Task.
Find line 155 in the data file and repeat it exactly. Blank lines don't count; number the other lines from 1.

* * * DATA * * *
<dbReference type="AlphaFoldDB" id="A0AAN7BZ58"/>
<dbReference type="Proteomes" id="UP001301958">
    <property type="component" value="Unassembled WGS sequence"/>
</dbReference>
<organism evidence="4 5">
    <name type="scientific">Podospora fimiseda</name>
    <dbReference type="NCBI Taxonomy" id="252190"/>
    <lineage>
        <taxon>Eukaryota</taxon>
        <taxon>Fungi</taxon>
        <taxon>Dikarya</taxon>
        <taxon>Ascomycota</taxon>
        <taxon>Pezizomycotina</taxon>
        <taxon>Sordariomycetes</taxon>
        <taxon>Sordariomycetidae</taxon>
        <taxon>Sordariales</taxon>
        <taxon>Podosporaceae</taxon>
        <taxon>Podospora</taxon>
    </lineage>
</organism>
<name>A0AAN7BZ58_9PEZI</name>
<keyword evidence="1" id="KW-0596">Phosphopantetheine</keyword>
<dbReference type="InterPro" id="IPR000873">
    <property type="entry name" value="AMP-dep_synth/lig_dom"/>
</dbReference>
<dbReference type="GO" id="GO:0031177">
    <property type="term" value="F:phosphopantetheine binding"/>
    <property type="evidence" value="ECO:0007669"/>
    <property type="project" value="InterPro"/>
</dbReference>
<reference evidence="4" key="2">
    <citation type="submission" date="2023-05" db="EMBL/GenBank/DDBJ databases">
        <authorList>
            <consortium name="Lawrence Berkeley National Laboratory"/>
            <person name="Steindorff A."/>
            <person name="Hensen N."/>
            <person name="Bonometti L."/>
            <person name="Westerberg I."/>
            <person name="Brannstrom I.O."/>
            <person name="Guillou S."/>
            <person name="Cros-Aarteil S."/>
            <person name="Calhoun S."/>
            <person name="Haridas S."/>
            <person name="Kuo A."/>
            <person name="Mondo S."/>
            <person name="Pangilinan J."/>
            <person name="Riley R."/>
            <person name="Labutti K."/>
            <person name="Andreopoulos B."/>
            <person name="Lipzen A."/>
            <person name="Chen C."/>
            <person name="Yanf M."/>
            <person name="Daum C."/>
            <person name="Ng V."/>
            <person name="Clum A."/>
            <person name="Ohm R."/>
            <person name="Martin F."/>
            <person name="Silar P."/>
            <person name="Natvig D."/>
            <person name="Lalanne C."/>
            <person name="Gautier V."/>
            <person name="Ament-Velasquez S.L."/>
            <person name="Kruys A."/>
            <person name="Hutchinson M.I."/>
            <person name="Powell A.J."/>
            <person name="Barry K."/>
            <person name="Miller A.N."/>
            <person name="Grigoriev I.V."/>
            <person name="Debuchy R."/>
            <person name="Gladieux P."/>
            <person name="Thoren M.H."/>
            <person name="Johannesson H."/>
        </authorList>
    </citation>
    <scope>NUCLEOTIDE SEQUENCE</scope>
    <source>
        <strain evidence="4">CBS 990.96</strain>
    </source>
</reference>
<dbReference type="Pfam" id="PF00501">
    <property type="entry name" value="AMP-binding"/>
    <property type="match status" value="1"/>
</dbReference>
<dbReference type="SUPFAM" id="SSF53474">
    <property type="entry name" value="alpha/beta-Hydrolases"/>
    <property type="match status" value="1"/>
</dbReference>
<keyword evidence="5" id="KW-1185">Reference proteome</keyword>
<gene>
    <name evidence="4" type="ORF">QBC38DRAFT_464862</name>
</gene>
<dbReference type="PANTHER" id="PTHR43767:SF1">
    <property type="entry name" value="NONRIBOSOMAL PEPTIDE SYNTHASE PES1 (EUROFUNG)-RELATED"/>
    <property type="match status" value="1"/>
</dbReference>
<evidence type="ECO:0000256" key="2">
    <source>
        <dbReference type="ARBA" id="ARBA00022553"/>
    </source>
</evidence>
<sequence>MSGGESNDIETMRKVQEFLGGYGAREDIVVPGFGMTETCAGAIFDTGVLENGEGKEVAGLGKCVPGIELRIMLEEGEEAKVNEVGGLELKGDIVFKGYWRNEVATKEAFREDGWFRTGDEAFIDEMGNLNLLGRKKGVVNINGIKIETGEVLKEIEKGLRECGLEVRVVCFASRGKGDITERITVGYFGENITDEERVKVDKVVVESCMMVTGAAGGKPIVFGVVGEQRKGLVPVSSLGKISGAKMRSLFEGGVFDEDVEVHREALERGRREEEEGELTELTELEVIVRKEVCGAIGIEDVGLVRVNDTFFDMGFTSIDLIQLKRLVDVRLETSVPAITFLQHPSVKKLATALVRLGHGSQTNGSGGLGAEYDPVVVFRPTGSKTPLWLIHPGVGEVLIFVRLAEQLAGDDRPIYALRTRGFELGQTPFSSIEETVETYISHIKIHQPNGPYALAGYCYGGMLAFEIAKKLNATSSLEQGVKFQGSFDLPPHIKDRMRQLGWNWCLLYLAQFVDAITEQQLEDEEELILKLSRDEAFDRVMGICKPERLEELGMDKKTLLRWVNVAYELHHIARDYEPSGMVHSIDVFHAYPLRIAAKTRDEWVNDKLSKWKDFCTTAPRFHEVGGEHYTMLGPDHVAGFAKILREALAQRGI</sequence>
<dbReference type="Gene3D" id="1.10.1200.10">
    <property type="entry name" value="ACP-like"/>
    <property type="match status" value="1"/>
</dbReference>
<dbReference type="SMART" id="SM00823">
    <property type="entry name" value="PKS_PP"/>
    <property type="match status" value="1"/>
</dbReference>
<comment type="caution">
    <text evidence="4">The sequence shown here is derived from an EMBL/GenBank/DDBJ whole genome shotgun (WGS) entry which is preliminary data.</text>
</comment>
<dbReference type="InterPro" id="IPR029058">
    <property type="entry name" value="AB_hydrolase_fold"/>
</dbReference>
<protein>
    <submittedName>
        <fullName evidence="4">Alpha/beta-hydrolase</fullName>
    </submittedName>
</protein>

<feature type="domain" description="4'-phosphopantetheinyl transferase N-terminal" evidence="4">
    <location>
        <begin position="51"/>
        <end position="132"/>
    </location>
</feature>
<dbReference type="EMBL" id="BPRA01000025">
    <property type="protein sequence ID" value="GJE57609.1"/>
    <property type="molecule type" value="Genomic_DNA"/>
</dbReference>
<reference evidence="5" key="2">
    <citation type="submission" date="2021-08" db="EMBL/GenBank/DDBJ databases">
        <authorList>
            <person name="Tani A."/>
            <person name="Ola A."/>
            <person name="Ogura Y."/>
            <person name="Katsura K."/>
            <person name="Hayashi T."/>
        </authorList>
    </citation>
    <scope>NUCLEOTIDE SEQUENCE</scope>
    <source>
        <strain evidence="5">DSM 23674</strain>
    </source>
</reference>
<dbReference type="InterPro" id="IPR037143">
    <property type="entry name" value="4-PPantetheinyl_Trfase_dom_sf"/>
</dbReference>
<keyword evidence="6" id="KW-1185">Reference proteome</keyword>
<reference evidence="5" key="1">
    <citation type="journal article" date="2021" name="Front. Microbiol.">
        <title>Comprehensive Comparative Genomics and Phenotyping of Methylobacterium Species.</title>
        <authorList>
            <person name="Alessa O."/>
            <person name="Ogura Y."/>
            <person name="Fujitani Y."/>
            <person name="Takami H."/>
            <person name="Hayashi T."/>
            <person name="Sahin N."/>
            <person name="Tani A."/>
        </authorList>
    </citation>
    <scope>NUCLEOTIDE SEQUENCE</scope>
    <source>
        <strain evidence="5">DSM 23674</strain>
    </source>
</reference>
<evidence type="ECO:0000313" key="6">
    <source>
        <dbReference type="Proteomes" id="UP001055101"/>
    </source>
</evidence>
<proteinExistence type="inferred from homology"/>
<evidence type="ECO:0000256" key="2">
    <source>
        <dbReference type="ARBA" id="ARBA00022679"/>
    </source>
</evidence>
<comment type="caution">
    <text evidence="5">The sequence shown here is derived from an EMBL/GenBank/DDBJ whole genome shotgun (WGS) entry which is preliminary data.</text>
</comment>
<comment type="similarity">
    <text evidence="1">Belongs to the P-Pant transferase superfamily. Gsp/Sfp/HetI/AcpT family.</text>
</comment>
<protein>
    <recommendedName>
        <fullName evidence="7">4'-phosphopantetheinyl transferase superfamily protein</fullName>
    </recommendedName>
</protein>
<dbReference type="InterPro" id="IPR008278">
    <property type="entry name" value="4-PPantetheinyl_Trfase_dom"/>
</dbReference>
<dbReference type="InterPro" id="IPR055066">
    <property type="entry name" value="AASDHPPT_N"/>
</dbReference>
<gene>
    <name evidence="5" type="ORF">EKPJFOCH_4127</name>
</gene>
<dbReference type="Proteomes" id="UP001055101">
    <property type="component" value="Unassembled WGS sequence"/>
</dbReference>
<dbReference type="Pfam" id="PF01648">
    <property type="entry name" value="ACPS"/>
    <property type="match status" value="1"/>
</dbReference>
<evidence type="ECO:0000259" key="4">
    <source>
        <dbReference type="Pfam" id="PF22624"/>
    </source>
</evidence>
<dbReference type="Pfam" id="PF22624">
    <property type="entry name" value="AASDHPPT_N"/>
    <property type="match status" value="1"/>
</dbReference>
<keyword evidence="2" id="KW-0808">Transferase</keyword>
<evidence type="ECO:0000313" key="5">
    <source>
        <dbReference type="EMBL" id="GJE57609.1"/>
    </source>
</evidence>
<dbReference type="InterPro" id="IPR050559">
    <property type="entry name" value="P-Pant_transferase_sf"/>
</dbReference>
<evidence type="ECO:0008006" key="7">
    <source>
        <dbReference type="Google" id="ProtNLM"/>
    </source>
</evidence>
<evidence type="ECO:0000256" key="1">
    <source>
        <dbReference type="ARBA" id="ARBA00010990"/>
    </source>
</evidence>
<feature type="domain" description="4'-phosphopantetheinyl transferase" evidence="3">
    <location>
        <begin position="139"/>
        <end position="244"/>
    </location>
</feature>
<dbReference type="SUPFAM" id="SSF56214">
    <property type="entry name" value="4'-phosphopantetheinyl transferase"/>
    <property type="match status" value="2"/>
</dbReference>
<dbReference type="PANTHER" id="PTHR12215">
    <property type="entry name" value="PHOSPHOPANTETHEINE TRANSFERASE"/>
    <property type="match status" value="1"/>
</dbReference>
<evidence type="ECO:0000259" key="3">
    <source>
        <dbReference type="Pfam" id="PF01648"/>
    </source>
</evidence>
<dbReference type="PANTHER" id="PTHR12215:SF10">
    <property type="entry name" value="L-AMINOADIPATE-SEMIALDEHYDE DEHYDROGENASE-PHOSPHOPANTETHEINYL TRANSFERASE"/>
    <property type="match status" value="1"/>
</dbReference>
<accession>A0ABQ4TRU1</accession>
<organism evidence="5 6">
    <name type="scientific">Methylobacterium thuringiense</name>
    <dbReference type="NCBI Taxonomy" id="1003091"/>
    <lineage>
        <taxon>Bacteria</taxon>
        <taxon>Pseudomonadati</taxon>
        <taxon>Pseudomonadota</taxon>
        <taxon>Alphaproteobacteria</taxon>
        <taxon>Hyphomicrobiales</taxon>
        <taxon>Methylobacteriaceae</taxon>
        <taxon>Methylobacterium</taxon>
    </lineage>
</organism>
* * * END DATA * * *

            <person name="Ogura Y."/>